Corinne had a very happy and idyllic childhood growing up with her grandparents and brother. Her parents had spilt up when she was very young and her mother had taken her and her brother to live with her grandparents knowing that they would be cared for. Unfortunately school was not such a breeze due to her learning difficulties and she left at the soonest opportunity. She fell into modelling for catalogues and beauty shoots, travelled and lived in California for two years. The turning point of her life was meeting Mark Szaszy, an up and coming director in Tokyo, they quickly became a couple. Mark taught her how to use a camera and that was that; pretty soon she had found two great loves - Mark and photography. The couple moved to Italy where they were surrounded by starter models so she began taking images of them in their flats, surrounded by copies of Vogue magazines, smoking a spiff and swapping stories about their latest job. In 1992 back in London she found her next subject in the shape of an androgynous looking Rosemary Ferguson. She played up Rose's boyish features by putting her in masculine clothes like suits and tomboy tshirts. These pictures were featured in American Vogue in article which talked about how fashionable it looked to be on drugs. This was when the term 'heroin chic' came to the forefront and in an unlikely from of Bill Clinton. British Vogue editor, Alexandra Shulman define the term heroin chic below.
"Heroin chic was s a very clever and canny speech writer's phase for Bill Clinton to describe the glamorisation of the drug culture in the media."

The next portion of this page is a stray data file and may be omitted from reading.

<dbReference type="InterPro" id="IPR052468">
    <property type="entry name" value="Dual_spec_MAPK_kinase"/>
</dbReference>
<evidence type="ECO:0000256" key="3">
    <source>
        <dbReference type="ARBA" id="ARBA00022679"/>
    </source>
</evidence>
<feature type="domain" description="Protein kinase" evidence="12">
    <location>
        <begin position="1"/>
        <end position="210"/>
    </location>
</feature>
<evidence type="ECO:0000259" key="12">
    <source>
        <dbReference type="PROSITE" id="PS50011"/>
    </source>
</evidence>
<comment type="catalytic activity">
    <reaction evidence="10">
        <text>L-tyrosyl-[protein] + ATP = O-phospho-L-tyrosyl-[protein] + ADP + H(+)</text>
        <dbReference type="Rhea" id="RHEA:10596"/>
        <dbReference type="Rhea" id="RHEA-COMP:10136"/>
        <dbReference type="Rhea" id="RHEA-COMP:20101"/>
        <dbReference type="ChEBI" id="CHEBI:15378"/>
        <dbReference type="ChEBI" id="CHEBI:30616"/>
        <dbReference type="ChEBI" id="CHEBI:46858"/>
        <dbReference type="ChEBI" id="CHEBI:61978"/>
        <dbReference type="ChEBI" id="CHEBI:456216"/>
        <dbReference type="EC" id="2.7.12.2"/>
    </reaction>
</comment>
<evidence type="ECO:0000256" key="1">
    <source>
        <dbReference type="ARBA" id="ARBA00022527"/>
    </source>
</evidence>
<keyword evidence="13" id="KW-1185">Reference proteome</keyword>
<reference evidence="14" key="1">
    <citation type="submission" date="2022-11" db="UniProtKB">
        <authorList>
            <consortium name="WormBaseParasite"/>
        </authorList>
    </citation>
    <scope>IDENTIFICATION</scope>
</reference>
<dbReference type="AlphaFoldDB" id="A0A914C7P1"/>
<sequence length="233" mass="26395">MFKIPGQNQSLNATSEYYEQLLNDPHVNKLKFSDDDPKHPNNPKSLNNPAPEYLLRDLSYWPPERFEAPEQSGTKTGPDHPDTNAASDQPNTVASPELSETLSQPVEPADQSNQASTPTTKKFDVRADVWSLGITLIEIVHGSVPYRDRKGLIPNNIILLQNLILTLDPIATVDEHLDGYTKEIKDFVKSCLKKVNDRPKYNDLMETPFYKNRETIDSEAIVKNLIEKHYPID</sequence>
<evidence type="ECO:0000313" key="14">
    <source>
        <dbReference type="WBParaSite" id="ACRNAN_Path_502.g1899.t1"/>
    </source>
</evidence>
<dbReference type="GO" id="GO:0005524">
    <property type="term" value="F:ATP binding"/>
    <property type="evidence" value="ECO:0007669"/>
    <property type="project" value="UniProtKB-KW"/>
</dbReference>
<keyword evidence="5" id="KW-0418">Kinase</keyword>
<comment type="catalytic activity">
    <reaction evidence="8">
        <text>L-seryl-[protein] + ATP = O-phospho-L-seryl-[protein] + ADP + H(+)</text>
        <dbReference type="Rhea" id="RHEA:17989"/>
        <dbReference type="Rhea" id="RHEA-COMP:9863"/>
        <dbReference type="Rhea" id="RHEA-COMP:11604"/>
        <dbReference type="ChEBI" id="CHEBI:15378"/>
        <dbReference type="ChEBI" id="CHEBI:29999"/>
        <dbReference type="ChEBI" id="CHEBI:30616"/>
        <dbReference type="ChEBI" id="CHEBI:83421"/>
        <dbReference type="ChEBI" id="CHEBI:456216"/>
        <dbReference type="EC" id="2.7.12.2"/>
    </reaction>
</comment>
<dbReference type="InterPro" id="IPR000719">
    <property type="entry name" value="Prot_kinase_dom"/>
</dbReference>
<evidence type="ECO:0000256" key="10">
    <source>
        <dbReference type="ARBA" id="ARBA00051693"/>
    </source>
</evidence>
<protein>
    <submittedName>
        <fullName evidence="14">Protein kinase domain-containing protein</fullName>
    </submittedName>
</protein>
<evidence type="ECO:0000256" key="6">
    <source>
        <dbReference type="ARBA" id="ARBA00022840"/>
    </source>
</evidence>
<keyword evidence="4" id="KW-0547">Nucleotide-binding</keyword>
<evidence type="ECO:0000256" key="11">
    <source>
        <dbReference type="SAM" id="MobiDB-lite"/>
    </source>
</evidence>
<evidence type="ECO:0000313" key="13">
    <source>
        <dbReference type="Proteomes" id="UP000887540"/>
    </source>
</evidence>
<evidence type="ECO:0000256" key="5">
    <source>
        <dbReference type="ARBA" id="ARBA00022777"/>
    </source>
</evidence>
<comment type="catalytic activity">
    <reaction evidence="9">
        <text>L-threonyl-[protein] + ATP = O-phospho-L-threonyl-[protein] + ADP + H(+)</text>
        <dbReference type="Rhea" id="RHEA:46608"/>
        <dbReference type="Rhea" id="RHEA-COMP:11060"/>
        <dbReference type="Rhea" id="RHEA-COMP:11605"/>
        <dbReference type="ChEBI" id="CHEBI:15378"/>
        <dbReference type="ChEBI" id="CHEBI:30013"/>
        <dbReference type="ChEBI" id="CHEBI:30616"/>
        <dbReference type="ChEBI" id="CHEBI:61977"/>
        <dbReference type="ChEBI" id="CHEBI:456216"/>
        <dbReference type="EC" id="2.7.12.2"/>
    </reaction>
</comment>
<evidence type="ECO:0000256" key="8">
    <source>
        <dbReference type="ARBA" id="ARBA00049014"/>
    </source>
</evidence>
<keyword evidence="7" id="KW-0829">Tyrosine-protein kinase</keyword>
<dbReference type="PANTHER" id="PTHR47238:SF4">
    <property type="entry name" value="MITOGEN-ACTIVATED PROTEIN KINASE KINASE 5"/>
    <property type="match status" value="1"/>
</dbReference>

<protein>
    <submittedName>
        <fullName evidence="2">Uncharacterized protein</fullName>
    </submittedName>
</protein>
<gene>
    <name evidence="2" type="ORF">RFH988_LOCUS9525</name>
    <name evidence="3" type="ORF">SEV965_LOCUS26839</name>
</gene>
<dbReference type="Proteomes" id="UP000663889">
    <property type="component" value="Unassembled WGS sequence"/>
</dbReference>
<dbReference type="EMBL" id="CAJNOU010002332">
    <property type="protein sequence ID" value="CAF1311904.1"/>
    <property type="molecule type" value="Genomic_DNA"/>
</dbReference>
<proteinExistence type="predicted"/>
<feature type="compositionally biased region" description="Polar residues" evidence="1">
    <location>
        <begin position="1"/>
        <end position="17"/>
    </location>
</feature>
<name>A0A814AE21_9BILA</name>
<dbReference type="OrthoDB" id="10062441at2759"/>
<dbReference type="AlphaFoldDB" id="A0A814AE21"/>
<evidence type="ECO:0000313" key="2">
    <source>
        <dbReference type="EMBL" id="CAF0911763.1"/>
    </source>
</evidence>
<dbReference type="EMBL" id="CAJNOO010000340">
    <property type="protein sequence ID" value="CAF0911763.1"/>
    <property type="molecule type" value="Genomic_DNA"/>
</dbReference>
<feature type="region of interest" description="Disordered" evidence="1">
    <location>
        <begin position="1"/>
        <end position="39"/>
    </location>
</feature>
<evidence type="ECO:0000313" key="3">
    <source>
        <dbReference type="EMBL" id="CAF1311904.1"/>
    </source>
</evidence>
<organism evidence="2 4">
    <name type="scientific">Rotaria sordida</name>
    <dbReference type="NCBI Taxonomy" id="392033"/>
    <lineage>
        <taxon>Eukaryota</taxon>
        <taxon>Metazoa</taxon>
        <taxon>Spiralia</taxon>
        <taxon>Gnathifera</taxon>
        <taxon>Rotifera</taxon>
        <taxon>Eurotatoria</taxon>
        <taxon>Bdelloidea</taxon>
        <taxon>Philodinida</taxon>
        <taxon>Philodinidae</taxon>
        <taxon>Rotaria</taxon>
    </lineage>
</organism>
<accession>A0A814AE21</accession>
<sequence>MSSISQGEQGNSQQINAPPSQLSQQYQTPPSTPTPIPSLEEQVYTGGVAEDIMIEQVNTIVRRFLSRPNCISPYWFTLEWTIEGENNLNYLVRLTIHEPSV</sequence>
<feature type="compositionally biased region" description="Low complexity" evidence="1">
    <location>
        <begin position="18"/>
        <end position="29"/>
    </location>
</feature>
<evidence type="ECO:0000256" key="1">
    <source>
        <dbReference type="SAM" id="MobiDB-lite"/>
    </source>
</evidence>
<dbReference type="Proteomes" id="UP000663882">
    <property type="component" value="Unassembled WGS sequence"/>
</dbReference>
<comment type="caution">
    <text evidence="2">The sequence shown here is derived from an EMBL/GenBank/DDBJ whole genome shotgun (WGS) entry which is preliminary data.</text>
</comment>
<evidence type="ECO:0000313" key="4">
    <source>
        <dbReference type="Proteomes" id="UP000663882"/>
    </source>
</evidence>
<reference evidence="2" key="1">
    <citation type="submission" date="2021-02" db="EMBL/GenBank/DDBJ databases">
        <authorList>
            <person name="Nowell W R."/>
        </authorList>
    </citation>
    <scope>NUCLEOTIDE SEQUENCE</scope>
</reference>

Addressing a group of city mayors about the US drugs policy Clinton condemned heroin chic for glamorising drug use. The Guardian jumped on the bandwagon and used her pictures with asking for her permission and pretty soon the whole media had something to say about heroin chic. However, Corinne had gained a fan in the form of Alexandra Shulman who really took to Corinne's idea of femininity and felt that she represented a change in the mood of fashion at that time. She commissioned Corinne to shoot Kate Moss for Brit Vogue and the end result were pictures of an 18 year old Kate dressed scantily while posing on a bed and sofa. Those images caused an outrage in the media accusing Vogue of exploiting vulnerable young women and promoting child porn. After all this drama, Corinne decided it was time to take a step back from the fashion industry and she began following indie band, Pusherman. She followed them on tour and took images of their professional and personal lives and their lifestyle became her lifestyle drugs and all. Shortly afterwards she was diagnosed with a brain tumour which she was hospitalised for and this almost fatal incident helped her to kick her drug habit.
These days Corinne still takes photographs for fashion magazines such as British, Italian and Japanese Vogue. As well as the Photographer's Gallery her work has been exhibited at the National Portrait Gallery, Victoria & Albert Museum, Tate Modern, Saatchi Gallery, The Science Museum, The Design Museum, Gimpel Fils London and included in The Andy Warhol exhibition at the Whitney Museum NY. Interestingly enough in 2007 she was commissioned by the National Portrait Gallery to take a selection of images of Kate Moss as part of an exhibition called Face of Fashion. The photo that stood out to me where the head shots of Kate using a variety of facial expressions; anger, happiness, surprised, annoyed, sad these images were featured in all the newspapers and really showed Corinne for the genius she is.